Steff’s Conclusion: Metal
I don’t like them. At all. I think they ruin perfectly good riffs with the horrid vocals. But that’s my opinion. Some people like those vocals. I don’t. Are they metal? They’re not in Metal Archives. They remind me a lot of Metallica’s “St. Anger” album – a lot of mish-mashed elements poorly brought together to the point where you just don’t want to listen anymore. To me the vocals are way way WAY too far on the side of pop/alt rock/core to be metal, despite the metalness of many of their riffs. Avenged Sevenfold are not in metal archives.
Steff’s Conclusion: metal by the skin of their little adolescent teeth.
I’ve gone back and forth on this one so many times. So many of Rammstein’s songs contain no metal elements, and yet, so many of them are straight-up industrial metal. I’ve decided in the end, if Die Apocalpschen Rieter can be considered metal, then we’ve kind of got to welcome Rammstein. They’re not in Metal Archives.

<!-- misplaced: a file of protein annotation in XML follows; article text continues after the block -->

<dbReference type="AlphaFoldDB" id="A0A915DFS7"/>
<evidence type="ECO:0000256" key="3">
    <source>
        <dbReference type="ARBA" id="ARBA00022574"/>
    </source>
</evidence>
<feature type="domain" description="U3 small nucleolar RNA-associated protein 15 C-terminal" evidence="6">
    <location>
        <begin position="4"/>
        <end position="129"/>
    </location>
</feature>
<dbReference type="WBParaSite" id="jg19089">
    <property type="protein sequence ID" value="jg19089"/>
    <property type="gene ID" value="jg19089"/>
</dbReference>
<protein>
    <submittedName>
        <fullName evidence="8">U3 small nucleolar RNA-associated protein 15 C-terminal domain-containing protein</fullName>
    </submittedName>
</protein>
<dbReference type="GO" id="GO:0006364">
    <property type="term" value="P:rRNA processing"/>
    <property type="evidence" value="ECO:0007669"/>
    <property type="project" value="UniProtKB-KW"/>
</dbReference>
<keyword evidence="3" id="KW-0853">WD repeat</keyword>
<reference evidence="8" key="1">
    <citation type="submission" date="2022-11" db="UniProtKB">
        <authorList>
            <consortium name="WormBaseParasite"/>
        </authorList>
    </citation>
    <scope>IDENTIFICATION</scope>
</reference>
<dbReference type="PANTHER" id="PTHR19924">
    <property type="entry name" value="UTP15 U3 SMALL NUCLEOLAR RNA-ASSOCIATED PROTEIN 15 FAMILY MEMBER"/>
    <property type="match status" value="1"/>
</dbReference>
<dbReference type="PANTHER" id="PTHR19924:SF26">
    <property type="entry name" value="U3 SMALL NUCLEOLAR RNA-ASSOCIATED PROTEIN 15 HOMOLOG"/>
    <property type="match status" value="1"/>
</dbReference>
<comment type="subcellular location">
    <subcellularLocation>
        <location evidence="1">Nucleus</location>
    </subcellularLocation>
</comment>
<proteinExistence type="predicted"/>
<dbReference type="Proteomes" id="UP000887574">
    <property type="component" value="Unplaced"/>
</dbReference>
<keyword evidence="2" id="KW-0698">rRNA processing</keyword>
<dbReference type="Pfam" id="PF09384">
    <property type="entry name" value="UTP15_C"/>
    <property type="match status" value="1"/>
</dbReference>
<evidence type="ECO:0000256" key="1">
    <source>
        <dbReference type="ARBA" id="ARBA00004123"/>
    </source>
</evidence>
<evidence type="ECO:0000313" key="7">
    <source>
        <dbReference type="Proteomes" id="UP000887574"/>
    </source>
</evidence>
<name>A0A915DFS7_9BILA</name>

Steff’s Conclusion: Metal
System of a Down
Not metal. I actually like a lot of their stuff – vocalist has a mad crazy voice and they’re quite manic. I stick this in the ubiquitious “hard rock” category, but it’s not really fair. If I see their CDs in the metal section at Real Groovy, it doesn’t make me angry like seeing Linkin Park. System of a Down are not in Metal Archives.
Steff’s Conclusion: Not Metal, part of the Second Wave of False Metal.
Blood Stain Child